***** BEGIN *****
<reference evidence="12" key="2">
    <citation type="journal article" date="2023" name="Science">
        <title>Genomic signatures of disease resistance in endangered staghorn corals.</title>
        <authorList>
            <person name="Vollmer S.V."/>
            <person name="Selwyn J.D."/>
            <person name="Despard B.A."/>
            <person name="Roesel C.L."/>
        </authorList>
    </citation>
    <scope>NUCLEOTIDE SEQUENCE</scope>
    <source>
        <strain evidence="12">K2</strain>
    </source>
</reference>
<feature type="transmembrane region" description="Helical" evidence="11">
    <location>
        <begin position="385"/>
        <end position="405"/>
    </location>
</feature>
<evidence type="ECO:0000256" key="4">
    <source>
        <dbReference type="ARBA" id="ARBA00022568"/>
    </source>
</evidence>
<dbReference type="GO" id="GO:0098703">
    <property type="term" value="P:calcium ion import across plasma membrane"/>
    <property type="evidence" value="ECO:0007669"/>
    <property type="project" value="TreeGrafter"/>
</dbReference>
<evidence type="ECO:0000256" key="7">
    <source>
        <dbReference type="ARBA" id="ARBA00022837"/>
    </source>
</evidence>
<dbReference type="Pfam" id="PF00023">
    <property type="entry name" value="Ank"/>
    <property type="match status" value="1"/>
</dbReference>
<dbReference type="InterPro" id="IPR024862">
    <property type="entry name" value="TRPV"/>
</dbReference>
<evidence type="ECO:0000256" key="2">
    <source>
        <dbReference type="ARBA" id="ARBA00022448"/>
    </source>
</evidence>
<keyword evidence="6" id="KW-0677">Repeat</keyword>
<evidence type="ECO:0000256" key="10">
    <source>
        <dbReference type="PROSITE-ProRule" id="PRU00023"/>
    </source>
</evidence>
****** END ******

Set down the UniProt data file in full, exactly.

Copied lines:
<reference evidence="12" key="2">
    <citation type="journal article" date="2023" name="Science">
        <title>Genomic signatures of disease resistance in endangered staghorn corals.</title>
        <authorList>
            <person name="Vollmer S.V."/>
            <person name="Selwyn J.D."/>
            <person name="Despard B.A."/>
            <person name="Roesel C.L."/>
        </authorList>
    </citation>
    <scope>NUCLEOTIDE SEQUENCE</scope>
    <source>
        <strain evidence="12">K2</strain>
    </source>
</reference>
<feature type="transmembrane region" description="Helical" evidence="11">
    <location>
        <begin position="385"/>
        <end position="405"/>
    </location>
</feature>
<evidence type="ECO:0000256" key="4">
    <source>
        <dbReference type="ARBA" id="ARBA00022568"/>
    </source>
</evidence>
<dbReference type="GO" id="GO:0098703">
    <property type="term" value="P:calcium ion import across plasma membrane"/>
    <property type="evidence" value="ECO:0007669"/>
    <property type="project" value="TreeGrafter"/>
</dbReference>
<evidence type="ECO:0000256" key="7">
    <source>
        <dbReference type="ARBA" id="ARBA00022837"/>
    </source>
</evidence>
<dbReference type="Pfam" id="PF00023">
    <property type="entry name" value="Ank"/>
    <property type="match status" value="1"/>
</dbReference>
<dbReference type="InterPro" id="IPR024862">
    <property type="entry name" value="TRPV"/>
</dbReference>
<evidence type="ECO:0000256" key="2">
    <source>
        <dbReference type="ARBA" id="ARBA00022448"/>
    </source>
</evidence>
<keyword evidence="6" id="KW-0677">Repeat</keyword>
<evidence type="ECO:0000256" key="10">
    <source>
        <dbReference type="PROSITE-ProRule" id="PRU00023"/>
    </source>
</evidence>